Bill Gross: Avoid bank stocks in negative interest-rate world

NEW YORK (Reuters) - Bill Gross, the widely followed investor who runs the Janus Global Unconstrained Bond Fund, said Thursday investors should not be tempted into buying beaten-down bank stocks against a backdrop of interest rates potentially turning negative.

Bill Gross speaks at the Morningstar Investment Conference in Chicago, Illinois, June 19, 2014. REUTERS/Jim Young

In his latest Investment Outlook report, Gross said negative yields threaten bank profit margins as yield curves flatten worldwide and banks’ net interest rate margins narrow.

“The recent collapse in worldwide bank stock prices can be explained not so much by potential defaults in the energy/commodity complex, as by investor recognition that banks are now not only being more tightly regulated, but that future Return On Equity’s will be much akin to a utility stock.”

Gross noted the collapse in bank stock prices after the collapse of Lehman Brothers in 2008: Citi was at $500 in 2007, currently trades around $38; Bank of America at $50 but now trades around $12; Credit Suisse was at $70 and now trades around $13; Deutsche Bank at $130, now around $16, and Goldman Sachs was at $250, and is now at about $146.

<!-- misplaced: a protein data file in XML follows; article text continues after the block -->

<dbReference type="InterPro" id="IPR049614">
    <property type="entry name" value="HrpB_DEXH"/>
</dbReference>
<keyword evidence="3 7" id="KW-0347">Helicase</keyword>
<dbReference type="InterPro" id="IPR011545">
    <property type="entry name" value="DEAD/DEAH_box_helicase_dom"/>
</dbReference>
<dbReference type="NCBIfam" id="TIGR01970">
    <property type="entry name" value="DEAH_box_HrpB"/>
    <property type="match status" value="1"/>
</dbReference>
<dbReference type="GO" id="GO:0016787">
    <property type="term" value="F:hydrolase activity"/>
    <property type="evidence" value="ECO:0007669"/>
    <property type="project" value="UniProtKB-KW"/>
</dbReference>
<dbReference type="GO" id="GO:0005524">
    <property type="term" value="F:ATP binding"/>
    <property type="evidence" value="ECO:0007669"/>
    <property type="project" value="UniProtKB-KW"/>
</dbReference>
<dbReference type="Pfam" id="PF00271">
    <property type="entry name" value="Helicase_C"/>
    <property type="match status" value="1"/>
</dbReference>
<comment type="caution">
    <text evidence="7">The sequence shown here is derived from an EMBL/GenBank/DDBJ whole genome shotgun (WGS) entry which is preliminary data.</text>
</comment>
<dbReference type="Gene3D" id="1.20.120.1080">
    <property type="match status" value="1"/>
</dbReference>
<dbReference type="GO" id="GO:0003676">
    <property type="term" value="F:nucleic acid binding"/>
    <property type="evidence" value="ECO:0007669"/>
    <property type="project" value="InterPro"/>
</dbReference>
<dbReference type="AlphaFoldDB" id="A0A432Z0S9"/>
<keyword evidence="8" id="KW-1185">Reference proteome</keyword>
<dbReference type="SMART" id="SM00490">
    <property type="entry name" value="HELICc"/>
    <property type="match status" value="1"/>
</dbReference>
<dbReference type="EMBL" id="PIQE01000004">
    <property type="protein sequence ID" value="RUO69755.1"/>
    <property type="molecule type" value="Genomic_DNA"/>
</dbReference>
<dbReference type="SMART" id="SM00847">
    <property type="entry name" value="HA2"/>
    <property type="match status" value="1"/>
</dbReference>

Gross warned investors: “Banking/finance seems to be either a screaming sector ready to be bought or a permanently damaged victim of write-offs, tighter regulation and significantly lower future margins. I’ll vote for the latter.”

Gross said investors should not reach for the “tantalizing apple of high yield or the low price/book ratio of bank stocks.” Those prices are where they are because of low or negative interest rates, Gross said.

Additionally, investors should not reach for the seemingly momentum-driven higher prices of German bunds and U.S. Treasuries that negative yields have produced, he said.

“A 30-year Treasury at 2.5 percent can wipe out your annual income in one day with a 10 basis point increase,” Gross said.

He said the secret, in a negative interest-rate world that poses extraordinary duration risk for AAA sovereign bonds, is to keep bond maturities short and borrow at those attractive yields in a mildly levered form that provides a yield and expected return of 5-6 percent.

Gross said investors should focus on sectors that are less volatile and less affected by the evolving changes of the monetary system, such as closed-end funds at deep discounts, or highly certain acquisition arbitrage stocks.

All told, Gross said: “Central bankers seem ever intent on going lower, ignorant, in my view, of the harm being done to a classical economic model that has driven prosperity, until it reached a negative interest rate dead end and could drive no more.”

Editing by Chizu Nomiyama and Bernadette Baum